2020 has been a year like no other, with few if any corners of the economy untouched by COVID-19. The baked goods industry is no exception.
Shoppers began passing up open-air bakery cases and bulk bins, for instance, opting instead for pre-packaged items they perceived as safer. Cake sales also fell in 2020, as social gatherings and other celebrations were reduced or canceled.
Packaged breads, however, were a big hit, as more and more Americans ate at home. And of course many consumers transformed into bakers themselves, with sourdough stealing the show (and making flour, sugar, yeast and other baking essentials hard to find in the grocery baking aisle).
In 2020, there was also a big shift in how consumers shopped for baked goods, said JoAnn Rupp, global market insights manager for Lenexa, Kan.-based Corbion.
“It was the year of channel shifting, with consumers moving away from in-person shopping and making more of their purchases via e-commerce, click and collect and online retailers like Amazon,” Rupp said.
Other trends continued to gain steam in 2020, but, thanks to COVID, often in unexpected ways, Rupp said.
Take plant-based foods. They’ve been on the rise for some time, but in 2020, consumers looked beyond their natural qualities and focused instead on their immune health benefits.
Other foods that consumers looked to for wellness in 2020 included baked goods with seeds, grains, fruit and vegetable inclusions, and enhanced protein and vitamins, Rupp said.
The manufacturing impact
It isn’t just retail bakeries and groceries that have been affected by COVID-19, Rupp said. In 2020 the pandemic also had a big impact on manufacturers and their innovation efforts.
For many manufacturers, their focus shifted to responding to increases and decreases in distribution channels caused by major upheavals in supply and demand.
“Manufacturers had to pause their normal operations and ensure they had reliable systems in place that could guarantee their ability to obtain materials in the correct quantities from their suppliers,” Rupp said.
In 2021, expect manufacturers to continue grappling with the erosion of brand loyalty that occurred during the pandemic. Businesses will have to make tough decisions about which SKUs to reduce in order to streamline production, while still meeting consumer demands for new products.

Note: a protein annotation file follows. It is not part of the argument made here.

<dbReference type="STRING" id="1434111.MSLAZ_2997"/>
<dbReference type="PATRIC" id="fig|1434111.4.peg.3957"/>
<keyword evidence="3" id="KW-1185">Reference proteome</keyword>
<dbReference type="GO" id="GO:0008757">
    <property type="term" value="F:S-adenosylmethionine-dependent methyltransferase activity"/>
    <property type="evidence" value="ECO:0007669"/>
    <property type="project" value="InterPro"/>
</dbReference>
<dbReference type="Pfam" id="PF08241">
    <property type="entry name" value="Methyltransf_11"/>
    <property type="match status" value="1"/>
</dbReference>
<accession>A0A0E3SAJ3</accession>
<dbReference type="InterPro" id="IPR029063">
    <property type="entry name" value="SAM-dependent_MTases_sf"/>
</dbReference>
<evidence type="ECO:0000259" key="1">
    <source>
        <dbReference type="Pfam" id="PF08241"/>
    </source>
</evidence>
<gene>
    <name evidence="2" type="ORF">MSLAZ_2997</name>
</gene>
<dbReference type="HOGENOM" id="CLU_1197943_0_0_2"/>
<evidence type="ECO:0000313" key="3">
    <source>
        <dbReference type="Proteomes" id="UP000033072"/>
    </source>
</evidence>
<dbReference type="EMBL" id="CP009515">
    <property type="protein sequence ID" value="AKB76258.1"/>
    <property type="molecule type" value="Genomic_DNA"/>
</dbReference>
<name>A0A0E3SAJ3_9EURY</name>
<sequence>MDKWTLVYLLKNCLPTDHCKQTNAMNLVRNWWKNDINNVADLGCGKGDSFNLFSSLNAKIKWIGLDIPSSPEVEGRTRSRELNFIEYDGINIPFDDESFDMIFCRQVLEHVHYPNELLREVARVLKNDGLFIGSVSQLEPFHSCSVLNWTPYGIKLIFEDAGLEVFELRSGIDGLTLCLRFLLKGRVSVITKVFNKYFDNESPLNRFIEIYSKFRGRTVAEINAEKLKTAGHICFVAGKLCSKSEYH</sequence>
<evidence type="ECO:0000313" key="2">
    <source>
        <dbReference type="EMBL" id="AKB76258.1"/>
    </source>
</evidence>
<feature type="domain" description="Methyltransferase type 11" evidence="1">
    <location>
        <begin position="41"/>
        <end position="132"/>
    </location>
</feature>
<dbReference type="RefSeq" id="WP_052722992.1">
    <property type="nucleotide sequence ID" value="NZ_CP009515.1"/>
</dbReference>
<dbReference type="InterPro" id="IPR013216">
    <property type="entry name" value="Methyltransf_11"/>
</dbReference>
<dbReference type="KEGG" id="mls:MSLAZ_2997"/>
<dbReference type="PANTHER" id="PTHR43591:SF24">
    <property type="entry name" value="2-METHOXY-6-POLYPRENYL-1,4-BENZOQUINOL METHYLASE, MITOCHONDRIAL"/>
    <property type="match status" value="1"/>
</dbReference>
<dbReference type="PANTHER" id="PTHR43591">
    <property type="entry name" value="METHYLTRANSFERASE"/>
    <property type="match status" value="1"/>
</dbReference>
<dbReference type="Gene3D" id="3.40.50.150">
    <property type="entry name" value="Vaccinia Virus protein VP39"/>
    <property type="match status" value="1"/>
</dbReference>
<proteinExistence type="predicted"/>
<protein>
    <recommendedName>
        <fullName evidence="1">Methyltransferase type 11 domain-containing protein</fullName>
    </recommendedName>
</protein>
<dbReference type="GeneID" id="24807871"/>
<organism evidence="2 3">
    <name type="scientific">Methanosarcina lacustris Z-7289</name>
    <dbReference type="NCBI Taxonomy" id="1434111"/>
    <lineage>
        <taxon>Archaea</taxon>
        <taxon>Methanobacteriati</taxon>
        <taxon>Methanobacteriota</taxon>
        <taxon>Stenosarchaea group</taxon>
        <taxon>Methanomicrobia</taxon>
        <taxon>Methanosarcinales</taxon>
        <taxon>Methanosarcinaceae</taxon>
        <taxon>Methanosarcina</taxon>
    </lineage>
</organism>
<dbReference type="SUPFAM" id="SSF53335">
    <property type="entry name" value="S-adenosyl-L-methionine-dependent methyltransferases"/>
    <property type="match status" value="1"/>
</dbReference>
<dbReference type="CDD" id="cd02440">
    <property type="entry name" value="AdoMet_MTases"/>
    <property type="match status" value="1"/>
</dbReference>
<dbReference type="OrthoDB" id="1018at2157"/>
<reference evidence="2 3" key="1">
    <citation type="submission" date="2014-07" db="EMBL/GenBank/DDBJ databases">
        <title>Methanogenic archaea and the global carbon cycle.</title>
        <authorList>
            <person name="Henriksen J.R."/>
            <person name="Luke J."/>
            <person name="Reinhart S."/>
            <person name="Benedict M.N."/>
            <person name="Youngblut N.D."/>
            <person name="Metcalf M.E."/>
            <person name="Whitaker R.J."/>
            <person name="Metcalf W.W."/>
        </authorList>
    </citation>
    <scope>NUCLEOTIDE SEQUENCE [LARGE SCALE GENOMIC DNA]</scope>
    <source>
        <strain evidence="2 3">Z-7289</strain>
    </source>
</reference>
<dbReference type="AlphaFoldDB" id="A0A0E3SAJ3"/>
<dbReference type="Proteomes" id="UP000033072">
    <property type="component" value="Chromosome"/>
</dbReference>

“Though it may seem that private label brands seem poised to gain the most from this shift, we believe most manufacturers will be able to strike a balance between creating new products consumers will love and producing more recognizable ones that are associated with greater safety and security,” Rupp said.
Many consumers, she added, will just purchase whatever is available at their local store, regardless of the brand on the package.
Attention to detail
For Corbion, 2020 meant keeping a laser focus on identifying its customers’ needs on a deeper level, creating solutions that helped them deal with the new reality of day-to-day operations during a pandemic, Rupp said.
“We recognize that for many of them, things completely changed overnight, and they had to change how they ran their businesses.”
Building on some of the trends Corbion has seen in 2020, the company expects 2021 to be a big year for e-commerce and omnichannel shopping. Convenience will also continue to be key for consumers, as will value and food safety.
One change that will likely occur in 2021, Rupp said, is a decline in the consumer exploration of cultural cuisines and less innovation by the larger bakery brands.
Instead, look for greater focus on items that are most familiar to consumers — ones that invoke nostalgia, family and tradition.
Also, in response to changing consumer shopping habits, manufacturers will probably concentrate more on producing larger package sizes and items that can be stored for long periods of time, Rupp said. And production of on-the-go items, smaller packaging and miniature sizes will likely be reduced in favor of creating items that consumers view as necessities.
“Purchasing fresh bakery items will likely be eschewed in favor of fresh-but-frozen baked goods that can be used when it’s convenient for them,” Rupp said.
Even with Americans starting to get vaccines, it’s likely that consumers will continue to forgo celebrations for a while, keeping cake sales low, Rupp said. And as the pandemic stretches on, many cooking-fatigued consumers will be searching for new, longer-lasting products that can help them add variety to their meals and reduce the amount of time needed to prepare food
In 2021, Corbion will be focused on providing vital support to its customers in order to help them be as efficient as possible in their operations, delivery of core products and navigating the ever-changing demands of consumers.
“Food quality will be more important, and we’ll focus efforts on improving texture and product preservation, including stability and flavor specialties,” Rupp said.
Clean-label foods continued their ascent in 2020 as more and more Americans focused on eating foods they thought offered health benefits. That will continue for many people in 2021, but for those whose finances suffered during the pandemic, Rupp said, buying clean-label has taken a backseat to stocking up on traditional staples.